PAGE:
In the barely pre-dawn hours of Sunday, I finished the first season of House of Cards, the new Netflix show/experiment, hours after I sat down to watch "one episode before bed." That I remained as hooked as I was by the time I pressed play on the thirteenth and final episode at 4 a.m. speaks to the fact that, yes, the show ended up being pretty darn entertaining. But it also says something about the experience of watching television in this brand-new, all-at-once form that Netflix has adopted, and will continue to foist upon us all year: It's stressful!
First things first: Yes, House of Cards itself turned out to be a lot of fun. While I was initially wary about the show's credibility as a truth-tellin' political drama, it turns out that the show is actually much more of a D.C.-set Damages than a West Wing emulator. There isn't quite as much bark or bite in House of Cards, but the bones are the same. Kevin Spacey's wheeling-and-dealing majority whip Frank Underwood is starkly self-interested and yet oddly humane, just like Patty Hewes. Like Damages, House of Cards is full of odd details and idiosyncrasies — Damages had its brown liquor chats, House of Cards has its cigarettes by the window — and teases at plots and background details that we'll likely never explore, but that enrich the world of the story all the same. In one episode of House of Cards, as close to a bottle episode as the show gets, Underwood goes to his old military college to have a library dedicated in his name, but mostly he is there to reconnect with old buddies. They get drunk and in one curious and wonderfully superfluous scene, Underwood's sexuality is lightly, vaguely called into question. This has nothing to do with anything else, but seemingly out-of-place moments like these make House of Cards hum with strange and vibrant life.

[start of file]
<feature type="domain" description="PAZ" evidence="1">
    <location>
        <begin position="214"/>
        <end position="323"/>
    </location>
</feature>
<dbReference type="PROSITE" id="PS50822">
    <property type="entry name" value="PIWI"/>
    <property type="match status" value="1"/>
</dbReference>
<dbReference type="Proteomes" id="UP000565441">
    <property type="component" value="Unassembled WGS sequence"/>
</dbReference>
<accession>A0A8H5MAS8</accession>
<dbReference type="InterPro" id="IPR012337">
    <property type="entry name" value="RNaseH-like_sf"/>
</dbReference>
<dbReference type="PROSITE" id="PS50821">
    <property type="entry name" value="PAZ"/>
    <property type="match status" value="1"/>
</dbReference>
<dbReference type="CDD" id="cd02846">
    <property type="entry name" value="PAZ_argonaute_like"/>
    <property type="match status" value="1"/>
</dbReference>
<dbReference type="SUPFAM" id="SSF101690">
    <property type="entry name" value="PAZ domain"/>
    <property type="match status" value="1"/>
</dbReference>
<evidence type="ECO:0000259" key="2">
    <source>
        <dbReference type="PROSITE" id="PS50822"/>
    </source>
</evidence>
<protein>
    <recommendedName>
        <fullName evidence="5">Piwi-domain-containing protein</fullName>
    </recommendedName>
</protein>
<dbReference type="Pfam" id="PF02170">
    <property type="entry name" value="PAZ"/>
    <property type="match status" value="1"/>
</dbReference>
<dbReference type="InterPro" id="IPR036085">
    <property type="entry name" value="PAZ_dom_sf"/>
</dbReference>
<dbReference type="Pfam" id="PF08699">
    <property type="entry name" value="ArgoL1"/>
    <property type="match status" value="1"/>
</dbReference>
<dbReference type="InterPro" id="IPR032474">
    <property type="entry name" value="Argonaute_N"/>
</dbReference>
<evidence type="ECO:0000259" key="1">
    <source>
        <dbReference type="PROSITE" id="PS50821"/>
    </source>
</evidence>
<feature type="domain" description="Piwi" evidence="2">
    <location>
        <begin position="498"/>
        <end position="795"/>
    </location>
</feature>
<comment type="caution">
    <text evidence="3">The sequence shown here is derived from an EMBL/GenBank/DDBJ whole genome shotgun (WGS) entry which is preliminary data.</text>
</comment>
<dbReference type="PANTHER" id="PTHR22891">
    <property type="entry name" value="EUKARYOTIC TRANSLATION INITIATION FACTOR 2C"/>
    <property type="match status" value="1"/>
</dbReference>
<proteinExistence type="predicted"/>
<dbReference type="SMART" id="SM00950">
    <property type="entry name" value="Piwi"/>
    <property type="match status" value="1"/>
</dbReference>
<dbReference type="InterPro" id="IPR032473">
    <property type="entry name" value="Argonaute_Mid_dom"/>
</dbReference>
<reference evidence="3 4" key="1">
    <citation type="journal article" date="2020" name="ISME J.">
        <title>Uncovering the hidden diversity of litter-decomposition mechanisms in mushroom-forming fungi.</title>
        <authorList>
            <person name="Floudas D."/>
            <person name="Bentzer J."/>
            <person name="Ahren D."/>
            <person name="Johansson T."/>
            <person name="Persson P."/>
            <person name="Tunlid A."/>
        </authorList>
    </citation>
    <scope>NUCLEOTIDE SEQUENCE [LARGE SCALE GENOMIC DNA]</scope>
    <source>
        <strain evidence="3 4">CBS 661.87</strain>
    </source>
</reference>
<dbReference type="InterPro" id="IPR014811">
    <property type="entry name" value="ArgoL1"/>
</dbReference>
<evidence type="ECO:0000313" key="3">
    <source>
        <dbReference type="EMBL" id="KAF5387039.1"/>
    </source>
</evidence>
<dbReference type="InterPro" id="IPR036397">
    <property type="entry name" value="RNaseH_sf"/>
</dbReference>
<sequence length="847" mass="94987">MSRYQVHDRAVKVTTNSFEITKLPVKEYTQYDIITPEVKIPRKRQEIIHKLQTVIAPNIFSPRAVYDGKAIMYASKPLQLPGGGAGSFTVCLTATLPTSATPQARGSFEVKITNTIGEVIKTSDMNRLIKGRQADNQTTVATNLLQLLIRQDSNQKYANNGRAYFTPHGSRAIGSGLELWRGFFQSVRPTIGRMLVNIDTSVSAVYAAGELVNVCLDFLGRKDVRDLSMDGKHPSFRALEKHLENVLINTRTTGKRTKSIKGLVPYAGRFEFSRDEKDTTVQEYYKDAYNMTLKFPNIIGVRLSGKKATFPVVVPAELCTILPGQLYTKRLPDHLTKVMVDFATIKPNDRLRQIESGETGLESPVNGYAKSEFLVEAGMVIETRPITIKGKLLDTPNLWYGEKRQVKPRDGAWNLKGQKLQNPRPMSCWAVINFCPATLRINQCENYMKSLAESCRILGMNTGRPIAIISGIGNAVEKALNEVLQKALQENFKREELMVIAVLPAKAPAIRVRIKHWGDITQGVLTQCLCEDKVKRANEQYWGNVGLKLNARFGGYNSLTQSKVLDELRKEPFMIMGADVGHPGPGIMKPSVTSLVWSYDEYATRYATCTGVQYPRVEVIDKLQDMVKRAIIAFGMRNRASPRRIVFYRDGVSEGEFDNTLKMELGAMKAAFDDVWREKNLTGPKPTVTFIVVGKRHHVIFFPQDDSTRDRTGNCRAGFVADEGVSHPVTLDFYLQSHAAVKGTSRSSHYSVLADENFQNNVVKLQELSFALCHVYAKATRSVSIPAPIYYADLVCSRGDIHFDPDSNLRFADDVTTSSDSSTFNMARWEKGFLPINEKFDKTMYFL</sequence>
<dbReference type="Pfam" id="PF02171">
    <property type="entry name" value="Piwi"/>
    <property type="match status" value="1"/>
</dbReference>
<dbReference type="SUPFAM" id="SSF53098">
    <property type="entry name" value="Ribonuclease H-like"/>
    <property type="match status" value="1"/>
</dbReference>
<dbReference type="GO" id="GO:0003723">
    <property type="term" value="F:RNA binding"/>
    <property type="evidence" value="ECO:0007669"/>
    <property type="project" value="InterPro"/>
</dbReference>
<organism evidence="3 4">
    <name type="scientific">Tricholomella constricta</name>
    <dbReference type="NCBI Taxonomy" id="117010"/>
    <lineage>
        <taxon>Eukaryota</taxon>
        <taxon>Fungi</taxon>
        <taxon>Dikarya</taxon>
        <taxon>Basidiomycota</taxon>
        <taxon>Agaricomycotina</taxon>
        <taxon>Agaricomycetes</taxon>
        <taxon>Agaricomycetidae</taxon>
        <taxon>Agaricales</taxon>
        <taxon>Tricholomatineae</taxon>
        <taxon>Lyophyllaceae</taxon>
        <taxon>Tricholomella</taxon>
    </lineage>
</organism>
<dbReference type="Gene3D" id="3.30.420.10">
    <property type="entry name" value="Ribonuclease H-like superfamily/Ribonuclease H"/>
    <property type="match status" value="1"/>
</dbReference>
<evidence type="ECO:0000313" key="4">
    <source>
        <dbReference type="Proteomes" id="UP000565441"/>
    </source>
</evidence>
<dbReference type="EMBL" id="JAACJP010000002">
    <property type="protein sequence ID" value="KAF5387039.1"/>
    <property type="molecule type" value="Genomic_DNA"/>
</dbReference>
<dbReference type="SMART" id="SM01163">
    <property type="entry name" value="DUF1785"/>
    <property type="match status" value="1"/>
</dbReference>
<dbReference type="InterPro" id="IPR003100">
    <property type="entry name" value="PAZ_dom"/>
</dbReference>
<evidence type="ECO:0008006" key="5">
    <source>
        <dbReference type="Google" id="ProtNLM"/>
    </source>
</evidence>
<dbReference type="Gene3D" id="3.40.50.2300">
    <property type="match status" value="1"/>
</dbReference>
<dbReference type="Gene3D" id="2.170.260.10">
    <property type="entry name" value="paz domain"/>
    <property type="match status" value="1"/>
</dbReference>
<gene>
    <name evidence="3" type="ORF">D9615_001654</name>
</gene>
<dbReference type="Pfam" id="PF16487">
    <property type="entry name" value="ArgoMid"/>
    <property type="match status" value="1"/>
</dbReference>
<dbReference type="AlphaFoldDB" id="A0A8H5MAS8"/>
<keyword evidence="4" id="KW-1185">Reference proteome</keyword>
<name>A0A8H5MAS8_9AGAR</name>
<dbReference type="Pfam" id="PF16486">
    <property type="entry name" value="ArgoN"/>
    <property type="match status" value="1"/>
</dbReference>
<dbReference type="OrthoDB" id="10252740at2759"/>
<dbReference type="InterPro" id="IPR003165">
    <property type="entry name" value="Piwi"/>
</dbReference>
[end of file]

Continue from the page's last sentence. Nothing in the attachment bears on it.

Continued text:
Also like Damages, this show is by no means a perfect one. Certain plot points, like a bizarre scene during a CNN debate, and some stretching of political reality, as well as some eyebrow-raising condensing of time, make the show feel soapier than maybe its creators intended. But that's OK. Because ultimately the big machine that's being built throughout the season, a process we maybe don't even know we are watching until the grand reveal, turns out to be quite something. It's saucy and sinister and, somewhat frustratingly, leaves you hanging at the very end. Hopefully this gamble pays off and we get another season. It'd be a shame to never have closure on such an enticing story. Oh, and the acting is uniformly terrific, some standouts being Constance Zimmer as a sardonic reporter, Corey Stoll as a severely messed up congressman, Sakina Jaffrey as the president's calculating chief of staff, and especially Robin Wright, who gives her initially cold-as-ice character remarkable shading and depth. She's scary and removed, but you eventually find yourself rooting for her iciness. It's one of the most exciting television performances I've seen in some time.